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Motto


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Motto



The motto was originally a war cry or slogan. Mottoes first began to be shown with arms in the 14th and 15th centuries, but were not in general use until the 17th century. Thus the oldest coats of arms generally do not include a motto. Mottoes seldom form part of the grant of arms: Under most heraldic authorities, a motto is an optional component of the coat of arms, and can be added to or changed at will; many families have chosen not to display a motto.

Motto: Frangas non flectes
Motto Translation: Thou may'st break, but shalt not bend me.


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Casaday Family Crest Products


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Casaday Family Crest Products




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See Also


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See Also




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Citations


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Citations



    Other References

    1. Bowman, George Ernest. The Mayflower Reader A Selection of Articales from The Mayflower Descendent. Baltimore: Genealogical Publishing. Print.
    2. The Norman People and Their Existing Descendants in the British Dominions and the United States Of America. Baltimore: Genealogical Publishing, 1975. Print. (ISBN 0-8063-0636-X).
    3. Heraldic Scroll and Map of Family names and Origins of Ireland. Dublin: Mullins. Print.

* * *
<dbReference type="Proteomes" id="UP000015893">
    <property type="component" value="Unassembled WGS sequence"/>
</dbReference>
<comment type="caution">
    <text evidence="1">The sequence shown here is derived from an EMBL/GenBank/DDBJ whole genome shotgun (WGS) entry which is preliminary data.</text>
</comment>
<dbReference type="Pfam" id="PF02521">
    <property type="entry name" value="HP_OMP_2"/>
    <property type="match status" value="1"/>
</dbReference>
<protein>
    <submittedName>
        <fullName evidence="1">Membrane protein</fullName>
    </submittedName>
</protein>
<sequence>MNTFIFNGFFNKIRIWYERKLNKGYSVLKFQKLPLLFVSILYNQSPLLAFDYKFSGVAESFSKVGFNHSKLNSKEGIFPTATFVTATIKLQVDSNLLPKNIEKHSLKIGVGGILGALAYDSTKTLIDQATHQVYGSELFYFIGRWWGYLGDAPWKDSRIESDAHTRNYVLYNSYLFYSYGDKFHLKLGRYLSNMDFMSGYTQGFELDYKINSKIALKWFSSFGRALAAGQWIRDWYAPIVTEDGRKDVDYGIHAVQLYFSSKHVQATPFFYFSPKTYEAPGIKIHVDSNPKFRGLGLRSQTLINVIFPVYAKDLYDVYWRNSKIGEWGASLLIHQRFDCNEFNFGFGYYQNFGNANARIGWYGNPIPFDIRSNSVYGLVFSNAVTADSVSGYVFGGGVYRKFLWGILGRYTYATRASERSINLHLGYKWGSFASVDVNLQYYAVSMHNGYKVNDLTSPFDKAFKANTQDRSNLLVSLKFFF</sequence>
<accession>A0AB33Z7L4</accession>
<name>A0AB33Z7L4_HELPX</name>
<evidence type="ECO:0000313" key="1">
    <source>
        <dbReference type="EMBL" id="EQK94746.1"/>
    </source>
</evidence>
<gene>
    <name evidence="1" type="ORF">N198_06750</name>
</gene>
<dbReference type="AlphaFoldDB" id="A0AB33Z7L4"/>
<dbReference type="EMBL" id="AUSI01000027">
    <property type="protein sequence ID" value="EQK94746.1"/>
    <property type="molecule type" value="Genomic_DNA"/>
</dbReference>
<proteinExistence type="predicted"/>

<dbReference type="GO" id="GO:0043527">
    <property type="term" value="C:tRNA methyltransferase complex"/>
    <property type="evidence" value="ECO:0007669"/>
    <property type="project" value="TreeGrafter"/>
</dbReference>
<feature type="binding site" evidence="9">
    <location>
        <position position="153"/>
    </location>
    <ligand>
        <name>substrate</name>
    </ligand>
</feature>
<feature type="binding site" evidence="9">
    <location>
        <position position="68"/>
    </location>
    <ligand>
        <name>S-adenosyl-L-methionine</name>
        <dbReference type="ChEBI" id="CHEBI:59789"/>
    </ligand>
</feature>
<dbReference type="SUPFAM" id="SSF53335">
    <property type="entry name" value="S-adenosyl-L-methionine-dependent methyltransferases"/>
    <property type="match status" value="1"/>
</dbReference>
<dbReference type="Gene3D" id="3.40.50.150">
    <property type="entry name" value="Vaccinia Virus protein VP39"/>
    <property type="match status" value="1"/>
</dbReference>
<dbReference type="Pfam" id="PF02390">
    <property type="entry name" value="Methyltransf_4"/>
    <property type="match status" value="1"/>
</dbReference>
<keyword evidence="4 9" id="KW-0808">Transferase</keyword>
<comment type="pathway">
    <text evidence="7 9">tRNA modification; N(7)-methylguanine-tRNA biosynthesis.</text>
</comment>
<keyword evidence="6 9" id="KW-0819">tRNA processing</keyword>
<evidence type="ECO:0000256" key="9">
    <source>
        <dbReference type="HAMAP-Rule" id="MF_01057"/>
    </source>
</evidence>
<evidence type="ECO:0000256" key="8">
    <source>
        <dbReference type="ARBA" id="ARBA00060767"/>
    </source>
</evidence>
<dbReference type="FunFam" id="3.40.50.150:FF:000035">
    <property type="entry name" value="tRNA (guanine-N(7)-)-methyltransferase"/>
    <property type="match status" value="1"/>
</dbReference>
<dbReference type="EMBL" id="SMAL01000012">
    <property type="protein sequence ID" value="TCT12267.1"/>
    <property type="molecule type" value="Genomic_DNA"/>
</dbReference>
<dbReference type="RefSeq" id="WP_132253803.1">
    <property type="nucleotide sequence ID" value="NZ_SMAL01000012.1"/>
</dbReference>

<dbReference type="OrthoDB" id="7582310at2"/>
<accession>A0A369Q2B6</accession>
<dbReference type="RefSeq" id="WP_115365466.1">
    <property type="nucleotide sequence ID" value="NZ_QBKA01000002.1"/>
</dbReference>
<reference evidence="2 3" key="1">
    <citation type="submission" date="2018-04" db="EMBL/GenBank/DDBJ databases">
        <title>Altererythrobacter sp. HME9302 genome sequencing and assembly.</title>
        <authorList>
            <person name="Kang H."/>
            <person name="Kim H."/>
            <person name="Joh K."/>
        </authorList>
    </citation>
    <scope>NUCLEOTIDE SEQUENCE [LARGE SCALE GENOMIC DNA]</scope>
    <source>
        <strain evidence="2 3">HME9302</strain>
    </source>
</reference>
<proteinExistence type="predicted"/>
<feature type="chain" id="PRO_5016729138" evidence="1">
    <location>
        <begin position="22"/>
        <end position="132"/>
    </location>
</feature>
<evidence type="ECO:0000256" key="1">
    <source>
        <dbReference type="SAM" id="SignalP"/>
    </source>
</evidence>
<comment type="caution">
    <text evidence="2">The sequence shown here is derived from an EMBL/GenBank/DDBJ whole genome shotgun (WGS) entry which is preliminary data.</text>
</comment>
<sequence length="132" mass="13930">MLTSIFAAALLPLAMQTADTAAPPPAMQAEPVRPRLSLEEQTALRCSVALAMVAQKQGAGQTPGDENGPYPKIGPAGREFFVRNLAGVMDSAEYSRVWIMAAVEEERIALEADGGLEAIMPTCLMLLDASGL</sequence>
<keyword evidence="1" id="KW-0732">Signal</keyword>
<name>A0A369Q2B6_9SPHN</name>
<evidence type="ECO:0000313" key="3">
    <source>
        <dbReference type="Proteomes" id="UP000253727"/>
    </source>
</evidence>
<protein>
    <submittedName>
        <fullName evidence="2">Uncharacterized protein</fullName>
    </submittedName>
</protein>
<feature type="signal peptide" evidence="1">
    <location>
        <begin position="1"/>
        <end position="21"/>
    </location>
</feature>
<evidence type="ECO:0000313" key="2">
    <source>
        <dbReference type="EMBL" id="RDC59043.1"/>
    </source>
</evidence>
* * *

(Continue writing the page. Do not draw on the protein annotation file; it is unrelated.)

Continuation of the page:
4. Harris, Ruth-Ann and B. Emer O'Keefe. The Search for Missing Friends Irish Immigrant Advertisements Placed in the Boston Pilot Volume II 1851-1853. Boston, MA: New England Historic Genealogical Society, 1991. Print.
    5. Skordas, Guest. Ed. The Early Settlers of Maryland an Index to Names or Immigrants Complied from Records of Land Patents 1633-1680 in the Hall of Records Annapolis, Maryland. Baltimore: Genealogical Publishing Co., 1992. Print.
    6. Weis, Frederick Lewis, Walter Lee Sheppard and David Faris. Ancestral Roots of Sixty Colonists Who Came to New England Between 1623 and 1650 7th Edition. Baltimore: Genealogical Publishing, 1992. Print. (ISBN 0806313676).
    7. MacLysaght, Edward. Irish Families Their Names, Arms and Origins 4th Edition. Dublin: Irish Academic, 1991. Print. (ISBN 0-7165-2364-7).
    8. Hanks, Patricia and Flavia Hodges. A Dictionary of Surnames. Oxford: Oxford University Press, 1988. Print. (ISBN 0-19-211592-8).
    9. Egle, William Henry. Pennsylvania Genealogies Scotch-Irish and German. Harrisburg: L.S. Hart, 1886. Print.
    10. Bullock, L.G. Historical Map of Ireland. Edinburgh: Bartholomew and Son, 1969. Print.
    11. ...

    The Casaday Family Crest was acquired from the Houseofnames.com archives. The Casaday Family Crest was drawn according to heraldic standards based on published blazons. We generally include the oldest published family crest once associated with each surname.

    This page was last modified on 5 December 2014 at 08:46.